He concludes the chapter discussing how sometimes the leadership must change – or improve – in order to propel the organization toward expansion or growth. “When talented teams don’t win, examine the leadership.”  

Short Video: https://www.youtube.com/watch?v=vmXbrxcnAhM 

Applying the Law of the Lid to your life:  

1) List some of your major goals – and identify which ones will require the participation or cooperation of other people. For these activities, your leadership ability will greatly impact your effectiveness.  

2) Assess your leadership ability – and ask others to rate your leadership.
>> there are tools available in the book for this exercise.    

Read this!! – Strong Leaders Stand for Progress

Reference: Maxwell, John C., The 21 Irrefutable Laws of Leadership: Follow Them and People Will Follow You, (HarperCollins Leadership; Revised & Updated edition, 2007).

Strength through Encouragement

Encouragement

Many may think that they don’t need encouragement in order to perform at their best. “I got this! I can buckle down and get it done without encouragement!” But then we always appreciate when people recognize and affirm our hard work, personal growth, or other achievements. It does not show weakness to give or receive encouragement – but it does take some courage! 

It takes a strong leader to be a good encourager. We receive strength through encouragement to excel in our journey in work and personal life and perform at our best.  

Motivating through Affirmation

Dr. Gary Chapman wrote a book called The 5 Love Languages in which he explains that each of us give and receive love in different ways. I find that my primary love language is affirmation – as it is for many others – so I thrive off hearing encouraging words from my wife, family, colleagues and friends.  

Dr. Chapman (with Paul White) also wrote a book called The 5 Languages of Appreciation in the Workplace in which he takes the Love Languages concept and applies it to the workplace. As I read that book, I found that I am motivated by the cause/mission of the organization and through affirmation for my work.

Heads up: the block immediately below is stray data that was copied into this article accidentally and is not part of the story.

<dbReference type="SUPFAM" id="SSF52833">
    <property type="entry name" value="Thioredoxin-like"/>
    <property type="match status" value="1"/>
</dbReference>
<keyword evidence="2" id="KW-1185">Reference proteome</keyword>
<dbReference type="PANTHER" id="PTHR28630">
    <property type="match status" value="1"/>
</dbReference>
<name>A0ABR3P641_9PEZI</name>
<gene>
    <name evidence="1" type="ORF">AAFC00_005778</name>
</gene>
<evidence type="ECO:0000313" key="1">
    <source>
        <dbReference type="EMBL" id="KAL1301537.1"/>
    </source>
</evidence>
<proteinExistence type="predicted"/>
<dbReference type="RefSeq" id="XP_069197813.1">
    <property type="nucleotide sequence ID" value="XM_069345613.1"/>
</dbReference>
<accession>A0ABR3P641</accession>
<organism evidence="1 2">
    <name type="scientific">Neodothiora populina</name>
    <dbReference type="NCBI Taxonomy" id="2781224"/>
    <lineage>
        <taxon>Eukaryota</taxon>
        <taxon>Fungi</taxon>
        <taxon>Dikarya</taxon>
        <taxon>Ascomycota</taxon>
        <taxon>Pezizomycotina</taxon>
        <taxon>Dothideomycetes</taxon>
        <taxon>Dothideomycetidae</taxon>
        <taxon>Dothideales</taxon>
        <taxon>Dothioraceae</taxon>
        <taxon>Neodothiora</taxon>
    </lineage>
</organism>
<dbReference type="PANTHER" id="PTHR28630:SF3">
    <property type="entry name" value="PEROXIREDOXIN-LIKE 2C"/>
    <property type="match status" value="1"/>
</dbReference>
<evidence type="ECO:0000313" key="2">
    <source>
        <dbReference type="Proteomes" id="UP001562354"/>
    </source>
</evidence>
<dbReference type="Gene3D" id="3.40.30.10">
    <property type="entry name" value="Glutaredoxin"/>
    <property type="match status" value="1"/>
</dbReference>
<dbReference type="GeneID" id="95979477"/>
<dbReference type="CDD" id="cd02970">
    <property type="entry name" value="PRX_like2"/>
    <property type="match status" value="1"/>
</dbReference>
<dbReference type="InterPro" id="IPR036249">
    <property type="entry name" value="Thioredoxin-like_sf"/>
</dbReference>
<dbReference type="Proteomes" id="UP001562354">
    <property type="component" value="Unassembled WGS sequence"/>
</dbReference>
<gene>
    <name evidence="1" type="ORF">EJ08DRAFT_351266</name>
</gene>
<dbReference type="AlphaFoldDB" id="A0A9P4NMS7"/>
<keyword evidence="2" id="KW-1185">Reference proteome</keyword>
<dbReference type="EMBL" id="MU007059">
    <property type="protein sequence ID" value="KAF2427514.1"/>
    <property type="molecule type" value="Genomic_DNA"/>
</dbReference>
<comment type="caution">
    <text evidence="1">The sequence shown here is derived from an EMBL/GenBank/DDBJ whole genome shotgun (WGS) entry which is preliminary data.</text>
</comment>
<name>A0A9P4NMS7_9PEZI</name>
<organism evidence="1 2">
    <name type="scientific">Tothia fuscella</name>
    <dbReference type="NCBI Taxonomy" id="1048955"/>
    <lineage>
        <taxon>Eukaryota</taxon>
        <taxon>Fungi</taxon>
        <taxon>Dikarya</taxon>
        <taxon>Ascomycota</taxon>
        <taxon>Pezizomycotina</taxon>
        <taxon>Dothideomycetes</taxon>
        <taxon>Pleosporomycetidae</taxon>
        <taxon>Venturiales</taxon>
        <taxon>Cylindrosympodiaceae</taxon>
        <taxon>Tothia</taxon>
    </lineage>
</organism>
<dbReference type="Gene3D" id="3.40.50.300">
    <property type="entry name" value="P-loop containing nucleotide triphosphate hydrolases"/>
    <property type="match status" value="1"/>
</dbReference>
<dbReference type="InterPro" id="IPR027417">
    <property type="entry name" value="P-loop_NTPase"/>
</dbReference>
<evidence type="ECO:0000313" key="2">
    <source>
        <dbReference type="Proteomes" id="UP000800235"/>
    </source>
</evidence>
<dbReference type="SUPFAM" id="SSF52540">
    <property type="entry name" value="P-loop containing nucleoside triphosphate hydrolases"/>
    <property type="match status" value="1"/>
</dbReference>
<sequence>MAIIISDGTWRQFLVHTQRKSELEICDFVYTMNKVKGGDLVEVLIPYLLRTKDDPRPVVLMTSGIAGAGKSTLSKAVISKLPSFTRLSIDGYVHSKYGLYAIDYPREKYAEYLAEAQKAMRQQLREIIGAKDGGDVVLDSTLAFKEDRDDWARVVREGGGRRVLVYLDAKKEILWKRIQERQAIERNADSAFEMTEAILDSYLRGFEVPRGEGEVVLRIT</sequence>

“We believe that people in the workplace need to feel appreciated in order for them to enjoy their job, do their best work, and continue working over the long haul.” (27)

“Appreciation, when expressed in the primary appreciation language of the individual, tends to motivate each team member to reach his or her potential. When we feel appreciated, we are motivated to “climb higher.” Conversely, without appreciation, we often settle into mediocre performance, often far below our level of capability.” (117-118)

Many of us could learn a lesson from these wise words and consider how we can motivate others around us through encouraging words of affirmation. Figure out what somebody does well or how they are growing as a person and affirm them through a specific word of encouragement. Look for the positive in others and build them up so they can reach their potential and become stronger versions of themselves. 

Barnabas :: A Classic Example of Encouragement

There is a story in the Bible where a man named Saul was the primary antagonist against the early Christian movement. He was committed to bringing them down through intimidation, persecution, and imprisonment. Then, he had an encounter with Jesus and made a drastic 180-degree switch to becoming a committed Christian and promoter of their message.